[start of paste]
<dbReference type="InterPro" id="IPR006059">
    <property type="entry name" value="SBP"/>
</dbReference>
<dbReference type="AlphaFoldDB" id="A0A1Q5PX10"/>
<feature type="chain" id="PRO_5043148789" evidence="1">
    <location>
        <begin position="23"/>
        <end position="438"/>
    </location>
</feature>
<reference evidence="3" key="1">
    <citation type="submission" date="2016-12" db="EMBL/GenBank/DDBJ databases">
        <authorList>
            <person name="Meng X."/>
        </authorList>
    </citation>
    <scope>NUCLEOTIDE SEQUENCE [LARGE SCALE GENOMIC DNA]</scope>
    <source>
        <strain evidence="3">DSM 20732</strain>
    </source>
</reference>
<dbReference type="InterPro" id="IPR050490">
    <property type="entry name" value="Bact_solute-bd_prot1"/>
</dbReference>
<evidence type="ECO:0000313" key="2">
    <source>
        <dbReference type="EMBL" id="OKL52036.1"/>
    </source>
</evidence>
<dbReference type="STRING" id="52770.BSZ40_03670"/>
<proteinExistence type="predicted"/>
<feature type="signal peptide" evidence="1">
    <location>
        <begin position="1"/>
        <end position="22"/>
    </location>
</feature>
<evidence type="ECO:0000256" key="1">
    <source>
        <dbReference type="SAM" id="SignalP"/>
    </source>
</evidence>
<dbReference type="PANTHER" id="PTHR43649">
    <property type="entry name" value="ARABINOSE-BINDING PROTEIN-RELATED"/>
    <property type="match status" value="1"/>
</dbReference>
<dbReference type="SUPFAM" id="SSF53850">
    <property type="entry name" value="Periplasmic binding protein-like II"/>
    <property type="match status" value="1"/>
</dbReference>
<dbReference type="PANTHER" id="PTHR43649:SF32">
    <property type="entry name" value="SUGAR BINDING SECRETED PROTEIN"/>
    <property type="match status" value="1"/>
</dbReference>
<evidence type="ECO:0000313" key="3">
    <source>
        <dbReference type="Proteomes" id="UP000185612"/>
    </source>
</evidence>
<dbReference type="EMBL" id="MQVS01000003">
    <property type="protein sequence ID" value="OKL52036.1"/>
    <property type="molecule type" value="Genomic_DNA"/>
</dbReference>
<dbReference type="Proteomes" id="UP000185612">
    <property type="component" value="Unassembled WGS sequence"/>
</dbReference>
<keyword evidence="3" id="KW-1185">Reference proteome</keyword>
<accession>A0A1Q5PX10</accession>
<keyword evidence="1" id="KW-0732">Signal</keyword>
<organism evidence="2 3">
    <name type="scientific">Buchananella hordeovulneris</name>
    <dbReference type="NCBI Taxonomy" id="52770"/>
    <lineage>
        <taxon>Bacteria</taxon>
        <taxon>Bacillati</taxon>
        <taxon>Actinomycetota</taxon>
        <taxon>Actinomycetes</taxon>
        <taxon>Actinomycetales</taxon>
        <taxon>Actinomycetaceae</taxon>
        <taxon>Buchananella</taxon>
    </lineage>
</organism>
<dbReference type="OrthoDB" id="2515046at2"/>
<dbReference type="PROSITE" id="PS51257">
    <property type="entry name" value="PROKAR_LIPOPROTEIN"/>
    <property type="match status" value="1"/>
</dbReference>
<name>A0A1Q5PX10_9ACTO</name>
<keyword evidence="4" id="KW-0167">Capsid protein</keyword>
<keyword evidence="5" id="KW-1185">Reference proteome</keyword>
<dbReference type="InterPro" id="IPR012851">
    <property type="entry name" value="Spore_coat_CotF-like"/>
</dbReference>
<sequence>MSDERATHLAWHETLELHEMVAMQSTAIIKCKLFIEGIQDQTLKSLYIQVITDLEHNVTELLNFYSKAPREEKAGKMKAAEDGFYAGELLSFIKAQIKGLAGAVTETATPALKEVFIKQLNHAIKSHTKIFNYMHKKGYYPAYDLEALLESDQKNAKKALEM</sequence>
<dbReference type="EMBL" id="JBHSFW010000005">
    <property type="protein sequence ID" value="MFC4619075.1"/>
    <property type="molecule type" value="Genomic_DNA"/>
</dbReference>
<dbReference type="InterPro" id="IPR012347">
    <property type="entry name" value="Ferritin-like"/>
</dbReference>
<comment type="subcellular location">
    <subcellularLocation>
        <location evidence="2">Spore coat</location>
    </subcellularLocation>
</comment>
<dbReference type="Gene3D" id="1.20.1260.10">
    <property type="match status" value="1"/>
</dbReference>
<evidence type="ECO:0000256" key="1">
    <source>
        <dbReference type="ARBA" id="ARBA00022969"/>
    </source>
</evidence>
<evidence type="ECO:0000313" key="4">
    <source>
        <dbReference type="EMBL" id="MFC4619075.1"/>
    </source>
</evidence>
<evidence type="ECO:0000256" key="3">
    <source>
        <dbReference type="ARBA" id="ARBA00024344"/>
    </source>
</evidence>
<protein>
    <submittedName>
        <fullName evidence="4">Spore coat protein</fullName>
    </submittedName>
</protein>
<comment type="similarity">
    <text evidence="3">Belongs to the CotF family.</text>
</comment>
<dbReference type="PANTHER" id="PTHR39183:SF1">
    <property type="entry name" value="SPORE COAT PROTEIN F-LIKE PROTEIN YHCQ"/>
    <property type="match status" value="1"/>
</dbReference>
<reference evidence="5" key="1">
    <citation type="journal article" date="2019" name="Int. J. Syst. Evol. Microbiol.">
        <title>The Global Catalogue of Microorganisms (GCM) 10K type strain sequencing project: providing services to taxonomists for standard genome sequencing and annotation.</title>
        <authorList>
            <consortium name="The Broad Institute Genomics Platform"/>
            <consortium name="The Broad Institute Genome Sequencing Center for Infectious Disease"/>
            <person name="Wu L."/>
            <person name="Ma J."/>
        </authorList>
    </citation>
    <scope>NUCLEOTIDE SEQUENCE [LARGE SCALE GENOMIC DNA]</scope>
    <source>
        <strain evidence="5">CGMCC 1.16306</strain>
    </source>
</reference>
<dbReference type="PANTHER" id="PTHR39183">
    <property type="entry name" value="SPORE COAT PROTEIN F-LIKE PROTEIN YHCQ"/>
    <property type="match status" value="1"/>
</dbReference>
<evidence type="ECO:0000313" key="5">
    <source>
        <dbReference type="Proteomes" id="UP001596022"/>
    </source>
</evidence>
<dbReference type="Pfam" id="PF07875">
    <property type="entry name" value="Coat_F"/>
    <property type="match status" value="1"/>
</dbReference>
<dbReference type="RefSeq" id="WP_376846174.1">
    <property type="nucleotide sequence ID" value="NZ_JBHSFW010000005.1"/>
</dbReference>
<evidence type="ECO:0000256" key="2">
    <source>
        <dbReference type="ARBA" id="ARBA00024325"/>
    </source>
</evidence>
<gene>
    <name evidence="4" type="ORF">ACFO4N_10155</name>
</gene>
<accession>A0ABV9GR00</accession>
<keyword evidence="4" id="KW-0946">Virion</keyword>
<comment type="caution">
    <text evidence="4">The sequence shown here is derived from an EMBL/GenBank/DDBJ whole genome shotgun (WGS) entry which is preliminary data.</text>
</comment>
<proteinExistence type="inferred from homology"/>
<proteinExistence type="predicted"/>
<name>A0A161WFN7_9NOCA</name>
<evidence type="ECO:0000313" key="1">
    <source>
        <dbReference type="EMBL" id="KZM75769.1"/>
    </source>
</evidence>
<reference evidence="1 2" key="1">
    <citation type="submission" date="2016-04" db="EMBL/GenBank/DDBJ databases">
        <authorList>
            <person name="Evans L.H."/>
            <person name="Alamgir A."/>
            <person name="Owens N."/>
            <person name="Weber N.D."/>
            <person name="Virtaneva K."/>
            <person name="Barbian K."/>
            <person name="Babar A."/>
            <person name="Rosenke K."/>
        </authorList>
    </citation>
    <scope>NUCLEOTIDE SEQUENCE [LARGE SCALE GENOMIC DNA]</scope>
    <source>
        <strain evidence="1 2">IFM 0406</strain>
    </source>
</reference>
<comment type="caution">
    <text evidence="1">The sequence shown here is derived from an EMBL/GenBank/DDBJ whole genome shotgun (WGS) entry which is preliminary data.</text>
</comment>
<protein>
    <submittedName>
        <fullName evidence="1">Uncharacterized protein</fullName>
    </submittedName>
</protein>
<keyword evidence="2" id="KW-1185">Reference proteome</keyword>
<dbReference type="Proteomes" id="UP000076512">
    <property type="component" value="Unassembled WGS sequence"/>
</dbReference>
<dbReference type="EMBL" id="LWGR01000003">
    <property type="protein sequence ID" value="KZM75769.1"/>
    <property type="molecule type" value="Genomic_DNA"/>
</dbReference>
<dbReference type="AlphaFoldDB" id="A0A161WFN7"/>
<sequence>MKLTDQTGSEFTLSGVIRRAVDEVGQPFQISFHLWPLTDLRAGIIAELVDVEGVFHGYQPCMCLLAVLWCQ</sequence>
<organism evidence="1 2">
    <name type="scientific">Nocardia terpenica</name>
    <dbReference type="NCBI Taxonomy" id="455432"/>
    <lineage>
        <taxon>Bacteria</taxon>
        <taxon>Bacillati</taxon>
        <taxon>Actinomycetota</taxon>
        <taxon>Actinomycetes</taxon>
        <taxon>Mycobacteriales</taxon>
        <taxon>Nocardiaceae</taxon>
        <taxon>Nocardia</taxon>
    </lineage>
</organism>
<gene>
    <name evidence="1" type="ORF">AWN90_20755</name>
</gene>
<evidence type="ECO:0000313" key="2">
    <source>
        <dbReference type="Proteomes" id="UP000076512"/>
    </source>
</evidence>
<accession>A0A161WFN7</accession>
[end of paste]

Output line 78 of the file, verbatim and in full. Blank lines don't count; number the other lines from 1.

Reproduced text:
        <taxon>Actinomycetales</taxon>